The proliferation of multimedia applications, ubiquitous handheld devices and the ever-growing mobile workforce has created an insatiable demand for highly reliable access bandwidth. The empirical data also suggests that more bandwidth is required for traffic towards the consumer rather than towards the service provider. Residential and business users spend most of their time accessing e-mails, presentations, videos and music rather than generating and uploading information back on to the network. This rapid increase in bandwidth demand has drained the excess capacity on both wireline and wireless networks. Telecom service providers realise that current networks must be upgraded to meet the demands of their customers. However, today’s service providers face two critical challenges building up their capacity and remaining competitive: • Multiple cable system operators (MSOs) already provide up to 150 Mbps downstream and 20 Mbps upstream on their existing cable network. This allows them to address the bandwidth needs with low incremental capital expense (CAPEX); • The recessive economic market conditions and resulting loss in revenue has forced many service providers to cut their CAPEX; and Competitive pressures drive carriers to deliver services in a timely manner and meet stringent service-level agreements (SLAs). Additionally, reduced CAPEX budgets force carriers to deliver services using their existing network infrastructure rather than building a new network. Addressing the problem Over the past 15 years, carriers have deployed a significant amount of fibre in the access and transport networks. However, copper still connects most businesses and homes worldwide. Fibre is the ultimate solution to meet current and future bandwidth requirements; it will eventually be deployed everywhere. Unfortunately, the significant upfront cost and longer time fibre takes to generate a return on investment keeps telecom service provider from deploying fibre everywhere. In contrast, bonded copper solutions require significantly less capital initially, enabling a payback in 12 to 24 months. This lets providers leverage their existing copper infrastructure and provide fibre-like bandwidth. Telecom service providers prefer the low CAPEX solution using their existing copper infrastructure provides, but also like the high bandwidth and reliability of fibre. Can telecom service providers win the broadband race by offering high bandwidth with high reliability without spending a significant amount of money on fibre deployments? Can carriers run, and win, the long-term race rather than trying to be sprinters and running out of cash before building a solid customer base? The answer lies in being able to use new and innovative technology to bridge the fibre deployment gap. New Innovative Technology – MIMO over DMT The new MIMO (multiple input, multiple output) over DMT (Discrete Multitone) copper bonded solutions require significantly less capital and enables a return on investment of 12 to 24 months. This gives providers an opportunity to leverage their existing copper infrastructure to provide fibre-like bandwidth and reliability, with the scalability and flexibility required to meet the demand for advanced services. As a result, many are using bonded copper until fibre build-outs can be justified financially. MIMO itself has roots as a wireless solution, since interference has always been a consideration. It dovetails perfectly with DMT, which significantly improves the spectral compatibility between symmetric and asymmetric services. As a combined approach, this technology delivers the high rates and long reach carriers seek, with a level of reliability that rivals fibre. As illustrated below, Wireline and Wireless MIMO applications provide significant bandwidth gains and better reach to allow providers to offer these new services ubiquitously. The chart below illustrates the performance of MIMO over DMT copper bonded solutions. • MIMO over DMT symmetric rate performance (in red) is typically double or more than that of legacy technologies (in pink) at any given reach; and • MIMO over DMT asymmetric downstream (in blue and black) is five to ten times more than that of legacy technologies. For example, at 2 Km, legacy technologies can deliver eight to 20 Mbps to a business or a cell site. MIMO over DMT can deliver up to 100 Mbps in the downstream direction on the same number of copper pairs. This technology enables service providers to benefit from the following three main applications: Wireless backhaul The demand for backhaul bandwidth to cell sites has increased because many customers are replacing their landlines with mobile phones. In addition, many are opting to use high bandwidth wireless devices such as smart phones for their e-mails, Internet, music and videos, which rapidly use up the providers’ backhaul bandwidth. This situation, coupled with intense competition and price pressure in the marketplace, has created a great sense of urgency to find fast, cost-effective solutions such as bonded copper. MIMO over DMT bonded copper allows carriers to provide up to 100 Mbps Ethernet backhaul to cell sites versus eight to 20 Mbps with legacy technologies. DSLAM backhaul To expand high-speed broadband services to homes, providers need to deploy DSLAMs (Digital Subscriber Line Access Multiplexer) closer to homes. This allows technologies like ADSL2 (Asymmetric Digital Subscriber Line) and VDSL2 (Very High Bitrate Digital Subscriber Line) to deliver 25 to 50 Mbps to homes. As compared to cell sites, many of these DSLAMs will connect to copper and receive only the limited bandwidth that legacy technologies can provide. MIMO over DMT provides up to ten times more bandwidth over legacy copper technologies. Business Ethernet services Business Ethernet services have traditionally started with bandwidth levels as low as two Mbps. Recent increases in demand for bandwidth by businesses, schools, hospitals and banks have raised the service level requirements from two Mbps to about 10 to 50 Mbps. These services are traditionally symmetric, but a new wave of applications is driving more downstream requirements for services like DIA (Dedicated Internet Access). MIMO over DMT is the only technology that meets both requirements. It is also worth noting that very recent moves toward asymmetric transmission not only help carriers handle the high-bandwidth applications mentioned above, but also enable even higher per-pair bandwidth rates – nearly double the already impressive bandwidth per-pair made possible by symmetric MIMO over DMT technology. While Ethernet services are traditionally symmetric, many emerging applications use significant downstream bandwidth and very little upstream bandwidth. With an asymmetric approach, service providers can configure the upstream and downstream flows in order to tailor bandwidth to the precise needs of their customers and their own backhaul demands. In addition to the flexibility of this approach, the ‘unbalanced’ bandwidth enables carriers to achieve bandwidths as high as 13 Mbps per copper pair up to 2 Km. In a challenging era, as telecommunications use grows rapidly around the world, telecom service providers who are able to meet the increasing demands of high bandwidth by leveraging low cost methods to offer higher speed broadband services, will be at a distinct advantage. The race is on; providers must deploy the most cost-effective solution to obtain high bandwidth, high reliability and flexibility. Fibre deployment prevails where the business case is justified and funds are available, but for the majority of existing networks that utilize copper, MIMO over DMT provides an affordable fibre-like solution using an economical copper-based technology. In times where it is important to be cost-conscious, providers need to consider all of their options before investing heavily in expensive technologies. The provider who selects technologies that work best with their existing networks and meets the demand for bandwidth at the lowest cost will win the race.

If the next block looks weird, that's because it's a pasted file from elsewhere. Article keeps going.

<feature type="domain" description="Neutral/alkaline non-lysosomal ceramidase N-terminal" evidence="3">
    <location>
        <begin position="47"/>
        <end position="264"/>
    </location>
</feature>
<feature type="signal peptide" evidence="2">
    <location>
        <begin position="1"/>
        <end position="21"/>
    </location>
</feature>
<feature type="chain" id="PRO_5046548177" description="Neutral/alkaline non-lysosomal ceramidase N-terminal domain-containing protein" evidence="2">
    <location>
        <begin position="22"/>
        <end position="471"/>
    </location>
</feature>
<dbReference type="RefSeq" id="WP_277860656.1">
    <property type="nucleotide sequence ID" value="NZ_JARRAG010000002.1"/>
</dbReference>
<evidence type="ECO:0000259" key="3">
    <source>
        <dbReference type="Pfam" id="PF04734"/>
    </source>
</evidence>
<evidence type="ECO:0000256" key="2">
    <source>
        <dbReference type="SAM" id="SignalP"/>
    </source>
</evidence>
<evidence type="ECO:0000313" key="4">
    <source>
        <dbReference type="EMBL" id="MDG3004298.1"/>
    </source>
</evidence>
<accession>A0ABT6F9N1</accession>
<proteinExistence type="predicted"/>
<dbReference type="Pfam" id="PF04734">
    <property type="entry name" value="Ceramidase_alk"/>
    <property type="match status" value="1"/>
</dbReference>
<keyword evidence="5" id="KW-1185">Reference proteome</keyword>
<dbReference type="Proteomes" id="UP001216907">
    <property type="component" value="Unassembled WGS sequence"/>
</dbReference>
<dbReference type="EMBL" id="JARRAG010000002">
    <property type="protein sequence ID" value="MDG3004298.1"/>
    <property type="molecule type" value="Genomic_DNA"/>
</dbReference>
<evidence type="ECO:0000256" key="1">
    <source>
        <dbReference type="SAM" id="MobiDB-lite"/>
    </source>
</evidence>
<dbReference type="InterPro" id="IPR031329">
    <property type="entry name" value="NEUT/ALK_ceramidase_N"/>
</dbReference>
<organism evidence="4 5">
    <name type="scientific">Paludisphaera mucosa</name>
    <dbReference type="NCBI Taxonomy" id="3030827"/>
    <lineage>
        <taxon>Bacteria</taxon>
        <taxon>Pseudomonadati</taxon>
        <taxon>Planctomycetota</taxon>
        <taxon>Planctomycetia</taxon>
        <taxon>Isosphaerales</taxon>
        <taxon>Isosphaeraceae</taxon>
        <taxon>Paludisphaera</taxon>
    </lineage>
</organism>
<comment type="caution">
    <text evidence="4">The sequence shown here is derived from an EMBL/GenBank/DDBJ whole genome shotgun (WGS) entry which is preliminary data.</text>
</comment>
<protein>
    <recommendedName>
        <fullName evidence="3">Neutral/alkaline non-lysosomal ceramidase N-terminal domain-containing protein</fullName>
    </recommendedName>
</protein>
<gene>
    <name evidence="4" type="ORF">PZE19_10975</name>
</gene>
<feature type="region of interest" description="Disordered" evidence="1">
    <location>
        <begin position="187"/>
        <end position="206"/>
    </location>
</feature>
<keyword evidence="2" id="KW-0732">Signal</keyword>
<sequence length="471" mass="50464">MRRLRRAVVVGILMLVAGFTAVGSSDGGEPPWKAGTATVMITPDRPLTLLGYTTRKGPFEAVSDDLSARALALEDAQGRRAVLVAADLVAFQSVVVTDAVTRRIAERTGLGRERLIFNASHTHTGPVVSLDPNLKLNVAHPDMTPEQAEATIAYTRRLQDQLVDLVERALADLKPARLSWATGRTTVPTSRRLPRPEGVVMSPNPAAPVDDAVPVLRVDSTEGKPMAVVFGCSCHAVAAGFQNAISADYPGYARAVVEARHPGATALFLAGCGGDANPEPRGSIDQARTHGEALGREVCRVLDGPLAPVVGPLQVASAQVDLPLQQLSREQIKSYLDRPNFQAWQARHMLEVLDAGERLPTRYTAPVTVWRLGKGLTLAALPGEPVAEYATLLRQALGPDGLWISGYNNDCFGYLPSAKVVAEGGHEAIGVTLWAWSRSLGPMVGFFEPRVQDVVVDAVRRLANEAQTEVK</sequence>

Related Articles

This website uses cookies to improve your experience. We'll assume you're ok with this, but you can opt-out if you wish. Accept Read More